Japan is set to allow exports of missile interceptors it is developing jointly with the United States, Kyodo news agency said, relaxing its ban on arms exports.
Europe is considered a likely destination for the ship-based Standard Missile-3 Block IIA, Kyodo said on Sunday, citing unnamed sources close to Japan-US relations.
The advanced missile defence system is key to US plans to be able to defend all of NATO's European territory from a perceived Iranian ballistic-missile threat.
Separately, the Yomiuri newspaper said on Monday an advisory panel to Prime Minister Naoto Kan will call for relaxation of Japan's weapons export ban in a report next month.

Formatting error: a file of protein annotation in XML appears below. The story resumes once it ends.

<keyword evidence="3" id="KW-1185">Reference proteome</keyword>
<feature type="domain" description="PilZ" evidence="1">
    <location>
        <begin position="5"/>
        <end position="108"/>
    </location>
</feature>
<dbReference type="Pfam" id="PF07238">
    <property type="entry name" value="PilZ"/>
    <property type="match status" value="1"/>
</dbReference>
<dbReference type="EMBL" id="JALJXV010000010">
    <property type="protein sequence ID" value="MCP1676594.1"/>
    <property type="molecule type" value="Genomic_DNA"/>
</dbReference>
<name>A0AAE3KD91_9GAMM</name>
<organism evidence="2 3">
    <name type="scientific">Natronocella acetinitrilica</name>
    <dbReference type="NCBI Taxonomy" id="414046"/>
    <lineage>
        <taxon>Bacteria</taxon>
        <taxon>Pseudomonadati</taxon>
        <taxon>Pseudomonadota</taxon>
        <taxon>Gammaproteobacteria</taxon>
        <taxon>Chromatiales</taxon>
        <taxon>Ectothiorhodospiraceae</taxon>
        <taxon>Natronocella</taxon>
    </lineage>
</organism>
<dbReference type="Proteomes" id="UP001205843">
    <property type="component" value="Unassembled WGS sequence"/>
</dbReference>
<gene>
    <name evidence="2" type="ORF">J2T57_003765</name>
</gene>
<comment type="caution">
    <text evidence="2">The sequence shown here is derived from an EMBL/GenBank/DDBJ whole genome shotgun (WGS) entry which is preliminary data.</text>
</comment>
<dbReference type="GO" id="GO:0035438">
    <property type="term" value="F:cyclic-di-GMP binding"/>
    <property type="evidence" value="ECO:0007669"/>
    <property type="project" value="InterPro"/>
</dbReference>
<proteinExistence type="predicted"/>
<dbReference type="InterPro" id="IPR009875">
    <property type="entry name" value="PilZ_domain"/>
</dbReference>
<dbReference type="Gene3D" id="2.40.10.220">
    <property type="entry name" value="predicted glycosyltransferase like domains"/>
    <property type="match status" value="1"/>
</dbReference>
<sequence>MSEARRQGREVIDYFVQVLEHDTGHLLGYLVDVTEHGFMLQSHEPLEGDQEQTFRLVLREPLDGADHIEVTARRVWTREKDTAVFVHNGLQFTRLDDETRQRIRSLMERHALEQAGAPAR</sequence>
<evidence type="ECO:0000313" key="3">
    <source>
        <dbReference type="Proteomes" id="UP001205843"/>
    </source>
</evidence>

Japan has banned arms sales since 1967 to countries with communist governments or that are involved in international conflicts or subject to United Nations sanctions.
The rules have meant virtually a blanket ban on arms exports and the development or production of weapons with countries other than the United States, hurting the competitiveness of defence contractors such as Mitsubishi Heavy Industries Ltd.
Nippon Keidanren, Japan's largest business lobby, has called for an easing of the restriction, which has prohibited the country's defence industry from joining multinational projects such as Lockheed Martin-led F-35 Joint Strike Fighter.